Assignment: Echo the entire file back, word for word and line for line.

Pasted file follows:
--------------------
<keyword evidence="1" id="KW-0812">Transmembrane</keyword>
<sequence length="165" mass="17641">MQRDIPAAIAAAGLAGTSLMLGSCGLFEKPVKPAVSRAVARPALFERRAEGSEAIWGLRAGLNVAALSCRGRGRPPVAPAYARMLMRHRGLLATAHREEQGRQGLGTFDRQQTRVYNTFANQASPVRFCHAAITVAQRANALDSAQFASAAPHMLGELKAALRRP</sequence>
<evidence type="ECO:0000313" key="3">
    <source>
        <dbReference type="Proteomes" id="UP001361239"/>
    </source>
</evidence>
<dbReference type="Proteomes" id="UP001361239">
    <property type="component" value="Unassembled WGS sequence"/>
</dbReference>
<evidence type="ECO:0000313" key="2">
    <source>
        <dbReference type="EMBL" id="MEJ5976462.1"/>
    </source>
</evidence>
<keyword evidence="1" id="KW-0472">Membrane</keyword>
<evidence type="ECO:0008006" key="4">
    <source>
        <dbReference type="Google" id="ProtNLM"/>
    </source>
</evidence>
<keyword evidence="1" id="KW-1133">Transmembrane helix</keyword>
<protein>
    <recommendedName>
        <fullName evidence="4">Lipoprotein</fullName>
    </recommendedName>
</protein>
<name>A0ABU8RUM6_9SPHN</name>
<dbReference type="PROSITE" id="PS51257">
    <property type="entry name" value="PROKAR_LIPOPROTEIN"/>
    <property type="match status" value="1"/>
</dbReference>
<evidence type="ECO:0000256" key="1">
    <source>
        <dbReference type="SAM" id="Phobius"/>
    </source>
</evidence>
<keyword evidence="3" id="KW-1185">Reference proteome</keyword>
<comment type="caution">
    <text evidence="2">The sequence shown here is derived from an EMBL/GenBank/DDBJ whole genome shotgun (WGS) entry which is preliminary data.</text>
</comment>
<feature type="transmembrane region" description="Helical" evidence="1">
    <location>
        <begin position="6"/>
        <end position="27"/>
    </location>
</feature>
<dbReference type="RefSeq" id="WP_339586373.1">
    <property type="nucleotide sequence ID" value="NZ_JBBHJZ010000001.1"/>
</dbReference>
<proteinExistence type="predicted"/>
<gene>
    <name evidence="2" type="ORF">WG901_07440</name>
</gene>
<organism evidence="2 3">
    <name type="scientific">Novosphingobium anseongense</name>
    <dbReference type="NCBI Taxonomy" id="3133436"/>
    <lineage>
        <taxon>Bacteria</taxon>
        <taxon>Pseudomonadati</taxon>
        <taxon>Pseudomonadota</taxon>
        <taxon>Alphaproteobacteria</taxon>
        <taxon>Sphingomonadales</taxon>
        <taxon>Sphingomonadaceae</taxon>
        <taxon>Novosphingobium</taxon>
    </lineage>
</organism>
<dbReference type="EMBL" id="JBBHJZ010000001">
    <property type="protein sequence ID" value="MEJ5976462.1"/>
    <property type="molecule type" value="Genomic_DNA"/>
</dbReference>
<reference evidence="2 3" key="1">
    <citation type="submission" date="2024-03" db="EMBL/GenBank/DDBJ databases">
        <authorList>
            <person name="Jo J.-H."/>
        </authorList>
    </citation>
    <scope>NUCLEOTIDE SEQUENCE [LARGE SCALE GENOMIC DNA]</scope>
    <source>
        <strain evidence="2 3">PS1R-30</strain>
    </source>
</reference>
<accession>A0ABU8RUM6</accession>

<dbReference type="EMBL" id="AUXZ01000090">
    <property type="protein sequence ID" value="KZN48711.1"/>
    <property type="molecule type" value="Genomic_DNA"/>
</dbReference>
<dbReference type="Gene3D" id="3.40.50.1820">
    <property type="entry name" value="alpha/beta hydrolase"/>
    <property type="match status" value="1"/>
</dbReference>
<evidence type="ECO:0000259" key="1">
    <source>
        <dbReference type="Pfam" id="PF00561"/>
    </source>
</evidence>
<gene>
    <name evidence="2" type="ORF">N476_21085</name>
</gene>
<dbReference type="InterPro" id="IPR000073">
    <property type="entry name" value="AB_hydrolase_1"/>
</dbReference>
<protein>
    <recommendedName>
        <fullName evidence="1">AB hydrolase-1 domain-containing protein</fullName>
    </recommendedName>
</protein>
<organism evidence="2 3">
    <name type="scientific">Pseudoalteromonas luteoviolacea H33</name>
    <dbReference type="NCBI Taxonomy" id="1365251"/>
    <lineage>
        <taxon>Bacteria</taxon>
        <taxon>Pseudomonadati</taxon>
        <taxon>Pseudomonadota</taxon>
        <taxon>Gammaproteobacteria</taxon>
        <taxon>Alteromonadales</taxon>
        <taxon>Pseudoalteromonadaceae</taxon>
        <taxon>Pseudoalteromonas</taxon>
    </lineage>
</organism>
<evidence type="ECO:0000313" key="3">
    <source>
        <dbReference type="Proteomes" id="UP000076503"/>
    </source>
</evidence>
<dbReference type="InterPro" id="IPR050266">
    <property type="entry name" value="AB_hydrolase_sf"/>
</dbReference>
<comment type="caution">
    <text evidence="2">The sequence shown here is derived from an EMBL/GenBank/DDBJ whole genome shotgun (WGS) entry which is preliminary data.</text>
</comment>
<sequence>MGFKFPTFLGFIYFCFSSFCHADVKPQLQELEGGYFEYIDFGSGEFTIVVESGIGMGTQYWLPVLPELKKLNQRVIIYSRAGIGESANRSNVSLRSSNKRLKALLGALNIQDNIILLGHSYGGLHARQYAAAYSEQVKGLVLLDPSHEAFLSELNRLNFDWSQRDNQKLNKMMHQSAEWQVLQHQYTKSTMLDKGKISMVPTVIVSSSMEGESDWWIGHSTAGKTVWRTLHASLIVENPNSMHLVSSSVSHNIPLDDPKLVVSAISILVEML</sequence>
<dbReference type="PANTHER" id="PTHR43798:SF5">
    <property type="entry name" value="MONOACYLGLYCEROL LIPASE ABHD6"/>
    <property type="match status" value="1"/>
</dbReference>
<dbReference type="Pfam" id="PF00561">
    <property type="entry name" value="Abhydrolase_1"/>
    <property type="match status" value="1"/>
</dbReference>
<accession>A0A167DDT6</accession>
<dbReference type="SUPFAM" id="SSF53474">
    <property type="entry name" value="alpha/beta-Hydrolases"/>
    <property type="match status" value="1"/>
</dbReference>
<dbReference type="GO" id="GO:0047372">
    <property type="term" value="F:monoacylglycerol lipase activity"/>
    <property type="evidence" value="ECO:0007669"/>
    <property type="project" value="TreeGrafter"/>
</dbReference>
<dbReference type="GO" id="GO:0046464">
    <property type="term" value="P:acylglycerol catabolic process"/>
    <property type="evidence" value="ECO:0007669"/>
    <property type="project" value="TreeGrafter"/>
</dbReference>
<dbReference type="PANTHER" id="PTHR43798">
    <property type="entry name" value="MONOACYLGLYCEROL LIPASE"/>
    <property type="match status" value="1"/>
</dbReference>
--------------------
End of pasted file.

<keyword evidence="1" id="KW-0812">Transmembrane</keyword>
<sequence length="165" mass="17641">MQRDIPAAIAAAGLAGTSLMLGSCGLFEKPVKPAVSRAVARPALFERRAEGSEAIWGLRAGLNVAALSCRGRGRPPVAPAYARMLMRHRGLLATAHREEQGRQGLGTFDRQQTRVYNTFANQASPVRFCHAAITVAQRANALDSAQFASAAPHMLGELKAALRRP</sequence>
<evidence type="ECO:0000313" key="3">
    <source>
        <dbReference type="Proteomes" id="UP001361239"/>
    </source>
</evidence>
<dbReference type="Proteomes" id="UP001361239">
    <property type="component" value="Unassembled WGS sequence"/>
</dbReference>
<evidence type="ECO:0000313" key="2">
    <source>
        <dbReference type="EMBL" id="MEJ5976462.1"/>
    </source>
</evidence>
<keyword evidence="1" id="KW-0472">Membrane</keyword>
<evidence type="ECO:0008006" key="4">
    <source>
        <dbReference type="Google" id="ProtNLM"/>
    </source>
</evidence>
<keyword evidence="1" id="KW-1133">Transmembrane helix</keyword>
<protein>
    <recommendedName>
        <fullName evidence="4">Lipoprotein</fullName>
    </recommendedName>
</protein>
<name>A0ABU8RUM6_9SPHN</name>
<dbReference type="PROSITE" id="PS51257">
    <property type="entry name" value="PROKAR_LIPOPROTEIN"/>
    <property type="match status" value="1"/>
</dbReference>
<evidence type="ECO:0000256" key="1">
    <source>
        <dbReference type="SAM" id="Phobius"/>
    </source>
</evidence>
<keyword evidence="3" id="KW-1185">Reference proteome</keyword>
<comment type="caution">
    <text evidence="2">The sequence shown here is derived from an EMBL/GenBank/DDBJ whole genome shotgun (WGS) entry which is preliminary data.</text>
</comment>
<feature type="transmembrane region" description="Helical" evidence="1">
    <location>
        <begin position="6"/>
        <end position="27"/>
    </location>
</feature>
<dbReference type="RefSeq" id="WP_339586373.1">
    <property type="nucleotide sequence ID" value="NZ_JBBHJZ010000001.1"/>
</dbReference>
<proteinExistence type="predicted"/>
<gene>
    <name evidence="2" type="ORF">WG901_07440</name>
</gene>
<organism evidence="2 3">
    <name type="scientific">Novosphingobium anseongense</name>
    <dbReference type="NCBI Taxonomy" id="3133436"/>
    <lineage>
        <taxon>Bacteria</taxon>
        <taxon>Pseudomonadati</taxon>
        <taxon>Pseudomonadota</taxon>
        <taxon>Alphaproteobacteria</taxon>
        <taxon>Sphingomonadales</taxon>
        <taxon>Sphingomonadaceae</taxon>
        <taxon>Novosphingobium</taxon>
    </lineage>
</organism>
<dbReference type="EMBL" id="JBBHJZ010000001">
    <property type="protein sequence ID" value="MEJ5976462.1"/>
    <property type="molecule type" value="Genomic_DNA"/>
</dbReference>
<reference evidence="2 3" key="1">
    <citation type="submission" date="2024-03" db="EMBL/GenBank/DDBJ databases">
        <authorList>
            <person name="Jo J.-H."/>
        </authorList>
    </citation>
    <scope>NUCLEOTIDE SEQUENCE [LARGE SCALE GENOMIC DNA]</scope>
    <source>
        <strain evidence="2 3">PS1R-30</strain>
    </source>
</reference>
<accession>A0ABU8RUM6</accession>

<dbReference type="EMBL" id="AUXZ01000090">
    <property type="protein sequence ID" value="KZN48711.1"/>
    <property type="molecule type" value="Genomic_DNA"/>
</dbReference>
<dbReference type="Gene3D" id="3.40.50.1820">
    <property type="entry name" value="alpha/beta hydrolase"/>
    <property type="match status" value="1"/>
</dbReference>
<evidence type="ECO:0000259" key="1">
    <source>
        <dbReference type="Pfam" id="PF00561"/>
    </source>
</evidence>
<gene>
    <name evidence="2" type="ORF">N476_21085</name>
</gene>
<dbReference type="InterPro" id="IPR000073">
    <property type="entry name" value="AB_hydrolase_1"/>
</dbReference>
<protein>
    <recommendedName>
        <fullName evidence="1">AB hydrolase-1 domain-containing protein</fullName>
    </recommendedName>
</protein>
<organism evidence="2 3">
    <name type="scientific">Pseudoalteromonas luteoviolacea H33</name>
    <dbReference type="NCBI Taxonomy" id="1365251"/>
    <lineage>
        <taxon>Bacteria</taxon>
        <taxon>Pseudomonadati</taxon>
        <taxon>Pseudomonadota</taxon>
        <taxon>Gammaproteobacteria</taxon>
        <taxon>Alteromonadales</taxon>
        <taxon>Pseudoalteromonadaceae</taxon>
        <taxon>Pseudoalteromonas</taxon>
    </lineage>
</organism>
<evidence type="ECO:0000313" key="3">
    <source>
        <dbReference type="Proteomes" id="UP000076503"/>
    </source>
</evidence>
<dbReference type="InterPro" id="IPR050266">
    <property type="entry name" value="AB_hydrolase_sf"/>
</dbReference>
<comment type="caution">
    <text evidence="2">The sequence shown here is derived from an EMBL/GenBank/DDBJ whole genome shotgun (WGS) entry which is preliminary data.</text>
</comment>
<sequence>MGFKFPTFLGFIYFCFSSFCHADVKPQLQELEGGYFEYIDFGSGEFTIVVESGIGMGTQYWLPVLPELKKLNQRVIIYSRAGIGESANRSNVSLRSSNKRLKALLGALNIQDNIILLGHSYGGLHARQYAAAYSEQVKGLVLLDPSHEAFLSELNRLNFDWSQRDNQKLNKMMHQSAEWQVLQHQYTKSTMLDKGKISMVPTVIVSSSMEGESDWWIGHSTAGKTVWRTLHASLIVENPNSMHLVSSSVSHNIPLDDPKLVVSAISILVEML</sequence>
<dbReference type="PANTHER" id="PTHR43798:SF5">
    <property type="entry name" value="MONOACYLGLYCEROL LIPASE ABHD6"/>
    <property type="match status" value="1"/>
</dbReference>
<dbReference type="Pfam" id="PF00561">
    <property type="entry name" value="Abhydrolase_1"/>
    <property type="match status" value="1"/>
</dbReference>
<accession>A0A167DDT6</accession>
<dbReference type="SUPFAM" id="SSF53474">
    <property type="entry name" value="alpha/beta-Hydrolases"/>
    <property type="match status" value="1"/>
</dbReference>
<dbReference type="GO" id="GO:0047372">
    <property type="term" value="F:monoacylglycerol lipase activity"/>
    <property type="evidence" value="ECO:0007669"/>
    <property type="project" value="TreeGrafter"/>
</dbReference>
<dbReference type="GO" id="GO:0046464">
    <property type="term" value="P:acylglycerol catabolic process"/>
    <property type="evidence" value="ECO:0007669"/>
    <property type="project" value="TreeGrafter"/>
</dbReference>
<dbReference type="PANTHER" id="PTHR43798">
    <property type="entry name" value="MONOACYLGLYCEROL LIPASE"/>
    <property type="match status" value="1"/>
</dbReference>